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Roots of Easter you might not know


There are some fun facts and legends surrounding the Easter period that you may not be familiar with:


There is a lovely legend; that a Saxon Goddess – Eostre happened upon a wounded bird. To help the animal get through winter, she turned the bird into a hare! The hare discovered that it could lay eggs, and so it decorated the eggs each spring and left them as an offering to the Goddess.

England takes its name for Easter from the Anglo-Saxon Goddess of the dawn (mentioned above) – Eostre. The month of March was known as Estor-monath – loosely translated as the month of openings. The rituals and symbols of this time – eggs, hare, sun etc. all focus on the cycle of seasons, a period of renewal and beginnings, fertility and fruitfulness.


Egyptians, Greeks, Iranians and Romans were all known to dye eggs around Easter. Sometimes these were painted in spring-like colours, but often, the eggs were painted red to symbolise Christ’s blood, fertility and re-birth.

Some of the most famous and elaborate decorated eggs are the enamelled version made by Faberge. Originally, they were commissioned by Alexander iii and Nicholas ii – both Russian Tsars. The eggs were created as gifts for their wives, but it is a trend that spread amongst other royalty and aristocrats in early modern Europe.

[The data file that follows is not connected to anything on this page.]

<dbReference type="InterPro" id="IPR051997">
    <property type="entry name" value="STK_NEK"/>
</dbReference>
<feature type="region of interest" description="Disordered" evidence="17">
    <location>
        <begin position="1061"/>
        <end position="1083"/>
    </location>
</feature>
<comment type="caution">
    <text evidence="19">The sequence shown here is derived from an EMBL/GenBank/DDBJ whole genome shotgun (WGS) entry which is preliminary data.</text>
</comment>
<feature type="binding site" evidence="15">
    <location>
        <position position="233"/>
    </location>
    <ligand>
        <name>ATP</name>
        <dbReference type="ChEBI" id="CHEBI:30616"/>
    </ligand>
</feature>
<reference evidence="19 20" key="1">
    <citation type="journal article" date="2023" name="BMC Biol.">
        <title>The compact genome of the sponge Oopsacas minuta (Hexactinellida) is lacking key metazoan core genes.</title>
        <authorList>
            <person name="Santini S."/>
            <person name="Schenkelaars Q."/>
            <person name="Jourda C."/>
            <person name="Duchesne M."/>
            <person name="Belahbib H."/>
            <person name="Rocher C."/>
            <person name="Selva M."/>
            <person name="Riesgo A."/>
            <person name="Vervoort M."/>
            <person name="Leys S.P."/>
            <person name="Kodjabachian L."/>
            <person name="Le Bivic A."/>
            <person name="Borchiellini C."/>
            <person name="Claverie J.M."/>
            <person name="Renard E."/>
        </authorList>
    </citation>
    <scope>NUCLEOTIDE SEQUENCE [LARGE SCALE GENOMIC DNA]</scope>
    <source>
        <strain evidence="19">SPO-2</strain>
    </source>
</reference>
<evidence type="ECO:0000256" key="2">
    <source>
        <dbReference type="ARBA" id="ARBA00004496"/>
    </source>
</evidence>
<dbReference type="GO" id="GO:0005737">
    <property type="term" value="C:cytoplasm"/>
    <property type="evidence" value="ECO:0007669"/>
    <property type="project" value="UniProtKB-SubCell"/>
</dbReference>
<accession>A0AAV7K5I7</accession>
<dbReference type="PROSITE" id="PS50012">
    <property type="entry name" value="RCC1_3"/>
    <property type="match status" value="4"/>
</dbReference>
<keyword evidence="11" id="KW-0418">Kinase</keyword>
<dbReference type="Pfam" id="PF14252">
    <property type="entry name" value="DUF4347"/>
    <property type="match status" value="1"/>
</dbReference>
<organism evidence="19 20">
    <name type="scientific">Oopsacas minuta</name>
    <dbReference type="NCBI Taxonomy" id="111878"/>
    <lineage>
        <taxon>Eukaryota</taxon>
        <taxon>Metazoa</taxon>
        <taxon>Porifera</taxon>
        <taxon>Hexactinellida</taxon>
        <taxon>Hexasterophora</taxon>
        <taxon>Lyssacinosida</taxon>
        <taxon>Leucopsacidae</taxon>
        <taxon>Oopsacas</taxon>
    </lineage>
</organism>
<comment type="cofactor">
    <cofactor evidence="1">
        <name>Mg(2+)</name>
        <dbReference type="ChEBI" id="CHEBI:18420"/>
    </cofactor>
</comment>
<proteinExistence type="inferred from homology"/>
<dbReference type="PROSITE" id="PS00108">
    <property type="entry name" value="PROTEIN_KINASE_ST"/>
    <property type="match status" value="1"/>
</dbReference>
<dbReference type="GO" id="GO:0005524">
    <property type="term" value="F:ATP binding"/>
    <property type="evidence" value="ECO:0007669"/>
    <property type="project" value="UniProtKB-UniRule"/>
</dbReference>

March Hare

The March Hare is synonymous with this time of year; and, of course, is linked to fertility, as it is their mating season. Often, hares are depicted in an upright boxing position, which; usually occurs when a female is unreceptive to a male’s advances. This erratic behaviour has coined several phrases: ‘hair-brained’ and ‘mad as a march hare’. This phrase is known by many, thanks to Alice in Wonderland by Lewis Carroll.


An animal that you might not associate with Easter is the snake! But in years gone by, they were seen as symbolic of springtime. They would awaken from winter hibernation and literally shed their skin – in a process that was seen, as healing and representative of renewal.

For many, it is not the hare – but the Easter Bunny that is associated with Easter. Traditions came from 16th-century Germans but were taken to America as they travelled. Children would leave out Easter bonnets and nests they had fashioned from grass. In turn, these would be filled with treats from the Easter Bunny. Interestingly, in a similar tradition to Christmas – treats would only be given to children that ‘had been good’!